Prince William and Kate's engagement on Friday got off to a shaky start as William rushed to the aid of a man who had fallen. Lord Lieutenant of Essex, Jonathan Douglas-Hughes, was ready to greet the royals when he tripped over a bollard and fell backwards with a dramatic thud.
William, a trained air ambulance pilot, came to the rescue and helped the embarrassed and slightly shaken man to his feet. Mr Douglas-Hughes dusted himself off and carried on with his duties, leading the royals to the entrance of the Stewards Academy in Harlow.
The Duke and Duchess of Cambridge are in Harlow to champion their Heads Together mental health campaign. The purpose of their visit was to learn about the pressures faced by young people when they are going through a big change in their lives, such as starting a new school year.
William and Kate, who looked summery in a blue patterned dress, also wanted to understand how peers and parents can support their children.
William and Kate, who had left their children Prince George and Princess Charlotte at home, joined a lesson on 'big change' run by a small number of students involved with the school's mentor scheme, in which older students support the new joiners in their first year of school.
They were met by a chorus of "Good morning Your Royal Highnesses and guests" as they entered the classroom and took their seats. William admitted it was "terrifying" to be back at school.
The couple, both 34, were guests of honour at the school's assembly where they heard speeches and performances from students on the topic of coping with big changes. The Duke of Cambridge also made a short speech.
"I feel slightly nervous standing in this assembly hall," said William, triggering a chuckle from pupils around the room. "I was never really good at public speaking at school.
"Catherine and I are extremely and very impressed by what we have seen at Stewards Academy, as we're both strong believers in schools where the emotional wellbeing of young people is nurtured and protected just as much as your learning and academic skills."
"It's particularly good to see the role played by Place2Be, the charity that is part of our Heads Together campaign," he added. "Catherine, Harry and I have decided that we can use our positions to make a difference on the subject of mental health. It should not be a taboo subject in the year 2016. So, the Heads Together campaign is all about getting people talking about the difficult times that many of us will face and have faced in our lives."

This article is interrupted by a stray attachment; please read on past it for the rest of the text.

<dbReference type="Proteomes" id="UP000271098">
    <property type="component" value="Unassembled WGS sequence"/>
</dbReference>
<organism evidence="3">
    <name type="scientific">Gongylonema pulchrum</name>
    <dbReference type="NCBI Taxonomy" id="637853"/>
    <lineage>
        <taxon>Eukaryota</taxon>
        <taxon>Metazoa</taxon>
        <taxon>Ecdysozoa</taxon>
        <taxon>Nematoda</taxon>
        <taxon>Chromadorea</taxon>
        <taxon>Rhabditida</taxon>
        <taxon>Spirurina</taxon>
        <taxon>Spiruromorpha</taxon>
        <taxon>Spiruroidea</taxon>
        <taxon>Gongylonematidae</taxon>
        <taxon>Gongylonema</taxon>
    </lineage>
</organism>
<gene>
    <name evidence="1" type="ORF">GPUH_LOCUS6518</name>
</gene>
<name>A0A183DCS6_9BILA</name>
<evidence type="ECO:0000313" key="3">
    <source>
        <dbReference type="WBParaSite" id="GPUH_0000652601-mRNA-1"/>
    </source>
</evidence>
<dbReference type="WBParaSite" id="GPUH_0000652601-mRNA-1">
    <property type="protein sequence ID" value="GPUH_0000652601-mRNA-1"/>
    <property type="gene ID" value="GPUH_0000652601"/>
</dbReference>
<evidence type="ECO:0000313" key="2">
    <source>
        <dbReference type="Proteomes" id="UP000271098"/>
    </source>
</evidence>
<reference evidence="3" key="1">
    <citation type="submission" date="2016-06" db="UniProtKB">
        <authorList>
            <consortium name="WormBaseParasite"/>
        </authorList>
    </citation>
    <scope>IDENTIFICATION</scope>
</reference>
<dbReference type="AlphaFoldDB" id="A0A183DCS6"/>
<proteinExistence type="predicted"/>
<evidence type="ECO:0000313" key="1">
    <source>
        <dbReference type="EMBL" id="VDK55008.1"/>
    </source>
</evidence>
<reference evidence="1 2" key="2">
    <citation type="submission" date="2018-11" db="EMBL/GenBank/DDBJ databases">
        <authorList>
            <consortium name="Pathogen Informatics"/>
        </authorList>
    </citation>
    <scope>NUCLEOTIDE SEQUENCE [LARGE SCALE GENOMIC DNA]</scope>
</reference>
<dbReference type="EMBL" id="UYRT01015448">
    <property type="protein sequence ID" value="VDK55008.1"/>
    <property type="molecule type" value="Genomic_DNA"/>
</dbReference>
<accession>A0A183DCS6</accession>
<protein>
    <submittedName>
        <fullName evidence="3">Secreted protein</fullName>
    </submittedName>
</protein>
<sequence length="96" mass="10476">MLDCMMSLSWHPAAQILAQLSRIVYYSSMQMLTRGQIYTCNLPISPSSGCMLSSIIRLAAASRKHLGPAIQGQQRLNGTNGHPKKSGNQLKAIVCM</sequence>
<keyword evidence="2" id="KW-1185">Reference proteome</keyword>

William also praised the school's 'buddy system' saying: "For some, it is hard to move from the comfort of a school that you know, surrounded by friends, to one that is new, unfamiliar and so much bigger.
"So, Catherine and I were really pleased to learn about your buddy system just now, and we hope it means that you have a happy and fulfilling time at school. We hope that it helps bring about a habit in your life of turning to someone when you need help, as that will be just as important to your adult lives as academic success."
After assembly, the royals were escorted by the Academy's Head Girl and Head Boy as they crossed the school quad, which was filled with pupils.
They met a group of parents and chatted to them about how they can talk to their children about big changes. Heads Together will be producing a Back to School guide to help parents have these conversations. Currently less than half of parents talk to their children about mental health.
Stewards Academy is one of the schools supported by Place2Be, one of the team of charities brought together for the Heads Together campaign being spearheaded by the Duke and Duchess of Cambridge and Prince Harry to change the conversation on mental health from shame to support.